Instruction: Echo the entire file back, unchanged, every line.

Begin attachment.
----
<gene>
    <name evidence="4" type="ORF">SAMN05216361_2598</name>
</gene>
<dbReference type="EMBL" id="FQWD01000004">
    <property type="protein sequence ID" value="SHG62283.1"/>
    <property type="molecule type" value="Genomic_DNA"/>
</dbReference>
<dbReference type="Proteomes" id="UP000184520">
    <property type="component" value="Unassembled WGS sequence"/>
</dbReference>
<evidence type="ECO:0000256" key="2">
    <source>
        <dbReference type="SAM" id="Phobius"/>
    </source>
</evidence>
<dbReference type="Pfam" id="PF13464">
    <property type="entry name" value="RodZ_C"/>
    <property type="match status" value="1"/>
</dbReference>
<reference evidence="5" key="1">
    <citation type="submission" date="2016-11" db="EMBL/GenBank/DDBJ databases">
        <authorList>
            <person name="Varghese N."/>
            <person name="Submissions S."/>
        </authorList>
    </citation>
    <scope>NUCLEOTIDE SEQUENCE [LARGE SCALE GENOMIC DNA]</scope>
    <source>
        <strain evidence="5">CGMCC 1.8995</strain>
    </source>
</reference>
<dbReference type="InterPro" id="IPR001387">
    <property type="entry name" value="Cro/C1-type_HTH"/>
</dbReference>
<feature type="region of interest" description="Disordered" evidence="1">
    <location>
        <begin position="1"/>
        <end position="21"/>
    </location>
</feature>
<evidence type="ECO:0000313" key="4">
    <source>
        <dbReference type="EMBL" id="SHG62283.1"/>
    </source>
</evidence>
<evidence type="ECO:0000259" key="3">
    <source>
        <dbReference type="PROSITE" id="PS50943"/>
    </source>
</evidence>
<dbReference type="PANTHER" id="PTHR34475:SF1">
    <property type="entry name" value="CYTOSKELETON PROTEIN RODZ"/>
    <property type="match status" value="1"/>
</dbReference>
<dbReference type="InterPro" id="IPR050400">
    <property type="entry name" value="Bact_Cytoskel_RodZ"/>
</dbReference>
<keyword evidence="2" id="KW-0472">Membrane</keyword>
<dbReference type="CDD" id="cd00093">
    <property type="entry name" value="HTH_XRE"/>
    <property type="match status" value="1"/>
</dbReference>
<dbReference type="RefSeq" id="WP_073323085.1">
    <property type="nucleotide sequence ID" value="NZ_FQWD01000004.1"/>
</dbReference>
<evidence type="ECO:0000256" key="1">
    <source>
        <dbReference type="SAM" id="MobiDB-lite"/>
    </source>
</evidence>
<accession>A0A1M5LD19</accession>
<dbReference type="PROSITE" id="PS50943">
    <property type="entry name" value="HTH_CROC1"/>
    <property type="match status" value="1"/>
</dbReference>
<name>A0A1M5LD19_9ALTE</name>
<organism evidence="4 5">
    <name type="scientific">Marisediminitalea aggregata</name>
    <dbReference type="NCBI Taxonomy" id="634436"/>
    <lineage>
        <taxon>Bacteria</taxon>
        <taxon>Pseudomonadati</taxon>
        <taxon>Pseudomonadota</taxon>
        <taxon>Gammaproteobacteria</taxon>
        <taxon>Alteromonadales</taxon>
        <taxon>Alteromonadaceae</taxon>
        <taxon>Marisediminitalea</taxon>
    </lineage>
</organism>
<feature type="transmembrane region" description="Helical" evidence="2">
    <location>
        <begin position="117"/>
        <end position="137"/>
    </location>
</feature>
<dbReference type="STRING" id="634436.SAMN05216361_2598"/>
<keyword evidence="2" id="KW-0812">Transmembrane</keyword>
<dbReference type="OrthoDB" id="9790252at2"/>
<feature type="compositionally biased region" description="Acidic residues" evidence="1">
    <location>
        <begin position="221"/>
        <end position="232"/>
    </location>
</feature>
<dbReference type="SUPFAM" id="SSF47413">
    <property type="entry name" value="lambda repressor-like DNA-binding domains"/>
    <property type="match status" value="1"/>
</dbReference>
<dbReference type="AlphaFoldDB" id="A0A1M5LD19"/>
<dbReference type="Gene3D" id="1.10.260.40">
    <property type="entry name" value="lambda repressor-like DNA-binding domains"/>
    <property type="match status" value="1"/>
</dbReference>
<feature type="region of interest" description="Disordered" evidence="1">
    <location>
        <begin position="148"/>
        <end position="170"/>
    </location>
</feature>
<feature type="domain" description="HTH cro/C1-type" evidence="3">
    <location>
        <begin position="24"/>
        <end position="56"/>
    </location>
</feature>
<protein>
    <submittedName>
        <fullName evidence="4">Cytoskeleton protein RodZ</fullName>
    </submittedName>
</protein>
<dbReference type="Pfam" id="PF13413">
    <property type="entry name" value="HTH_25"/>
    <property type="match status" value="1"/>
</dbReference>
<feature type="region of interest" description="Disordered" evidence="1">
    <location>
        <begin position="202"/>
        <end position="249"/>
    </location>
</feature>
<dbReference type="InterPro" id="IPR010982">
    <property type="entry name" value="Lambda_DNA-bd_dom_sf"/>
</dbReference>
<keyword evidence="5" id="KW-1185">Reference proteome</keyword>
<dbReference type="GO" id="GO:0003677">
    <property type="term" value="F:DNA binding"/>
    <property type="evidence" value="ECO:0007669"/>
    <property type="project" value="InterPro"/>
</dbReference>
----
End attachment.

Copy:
<gene>
    <name evidence="4" type="ORF">SAMN05216361_2598</name>
</gene>
<dbReference type="EMBL" id="FQWD01000004">
    <property type="protein sequence ID" value="SHG62283.1"/>
    <property type="molecule type" value="Genomic_DNA"/>
</dbReference>
<dbReference type="Proteomes" id="UP000184520">
    <property type="component" value="Unassembled WGS sequence"/>
</dbReference>
<evidence type="ECO:0000256" key="2">
    <source>
        <dbReference type="SAM" id="Phobius"/>
    </source>
</evidence>
<dbReference type="Pfam" id="PF13464">
    <property type="entry name" value="RodZ_C"/>
    <property type="match status" value="1"/>
</dbReference>
<reference evidence="5" key="1">
    <citation type="submission" date="2016-11" db="EMBL/GenBank/DDBJ databases">
        <authorList>
            <person name="Varghese N."/>
            <person name="Submissions S."/>
        </authorList>
    </citation>
    <scope>NUCLEOTIDE SEQUENCE [LARGE SCALE GENOMIC DNA]</scope>
    <source>
        <strain evidence="5">CGMCC 1.8995</strain>
    </source>
</reference>
<dbReference type="InterPro" id="IPR001387">
    <property type="entry name" value="Cro/C1-type_HTH"/>
</dbReference>
<feature type="region of interest" description="Disordered" evidence="1">
    <location>
        <begin position="1"/>
        <end position="21"/>
    </location>
</feature>
<evidence type="ECO:0000313" key="4">
    <source>
        <dbReference type="EMBL" id="SHG62283.1"/>
    </source>
</evidence>
<evidence type="ECO:0000259" key="3">
    <source>
        <dbReference type="PROSITE" id="PS50943"/>
    </source>
</evidence>
<dbReference type="PANTHER" id="PTHR34475:SF1">
    <property type="entry name" value="CYTOSKELETON PROTEIN RODZ"/>
    <property type="match status" value="1"/>
</dbReference>
<dbReference type="InterPro" id="IPR050400">
    <property type="entry name" value="Bact_Cytoskel_RodZ"/>
</dbReference>
<keyword evidence="2" id="KW-0472">Membrane</keyword>
<dbReference type="CDD" id="cd00093">
    <property type="entry name" value="HTH_XRE"/>
    <property type="match status" value="1"/>
</dbReference>
<dbReference type="RefSeq" id="WP_073323085.1">
    <property type="nucleotide sequence ID" value="NZ_FQWD01000004.1"/>
</dbReference>
<evidence type="ECO:0000256" key="1">
    <source>
        <dbReference type="SAM" id="MobiDB-lite"/>
    </source>
</evidence>
<accession>A0A1M5LD19</accession>
<dbReference type="PROSITE" id="PS50943">
    <property type="entry name" value="HTH_CROC1"/>
    <property type="match status" value="1"/>
</dbReference>
<name>A0A1M5LD19_9ALTE</name>
<organism evidence="4 5">
    <name type="scientific">Marisediminitalea aggregata</name>
    <dbReference type="NCBI Taxonomy" id="634436"/>
    <lineage>
        <taxon>Bacteria</taxon>
        <taxon>Pseudomonadati</taxon>
        <taxon>Pseudomonadota</taxon>
        <taxon>Gammaproteobacteria</taxon>
        <taxon>Alteromonadales</taxon>
        <taxon>Alteromonadaceae</taxon>
        <taxon>Marisediminitalea</taxon>
    </lineage>
</organism>
<feature type="transmembrane region" description="Helical" evidence="2">
    <location>
        <begin position="117"/>
        <end position="137"/>
    </location>
</feature>
<dbReference type="STRING" id="634436.SAMN05216361_2598"/>
<keyword evidence="2" id="KW-0812">Transmembrane</keyword>
<dbReference type="OrthoDB" id="9790252at2"/>
<feature type="compositionally biased region" description="Acidic residues" evidence="1">
    <location>
        <begin position="221"/>
        <end position="232"/>
    </location>
</feature>
<dbReference type="SUPFAM" id="SSF47413">
    <property type="entry name" value="lambda repressor-like DNA-binding domains"/>
    <property type="match status" value="1"/>
</dbReference>
<dbReference type="AlphaFoldDB" id="A0A1M5LD19"/>
<dbReference type="Gene3D" id="1.10.260.40">
    <property type="entry name" value="lambda repressor-like DNA-binding domains"/>
    <property type="match status" value="1"/>
</dbReference>
<feature type="region of interest" description="Disordered" evidence="1">
    <location>
        <begin position="148"/>
        <end position="170"/>
    </location>
</feature>
<feature type="domain" description="HTH cro/C1-type" evidence="3">
    <location>
        <begin position="24"/>
        <end position="56"/>
    </location>
</feature>
<protein>
    <submittedName>
        <fullName evidence="4">Cytoskeleton protein RodZ</fullName>
    </submittedName>
</protein>
<dbReference type="Pfam" id="PF13413">
    <property type="entry name" value="HTH_25"/>
    <property type="match status" value="1"/>
</dbReference>
<feature type="region of interest" description="Disordered" evidence="1">
    <location>
        <begin position="202"/>
        <end position="249"/>
    </location>
</feature>
<dbReference type="InterPro" id="IPR010982">
    <property type="entry name" value="Lambda_DNA-bd_dom_sf"/>
</dbReference>
<keyword evidence="5" id="KW-1185">Reference proteome</keyword>
<dbReference type="GO" id="GO:0003677">
    <property type="term" value="F:DNA binding"/>
    <property type="evidence" value="ECO:0007669"/>
    <property type="project" value="InterPro"/>
</dbReference>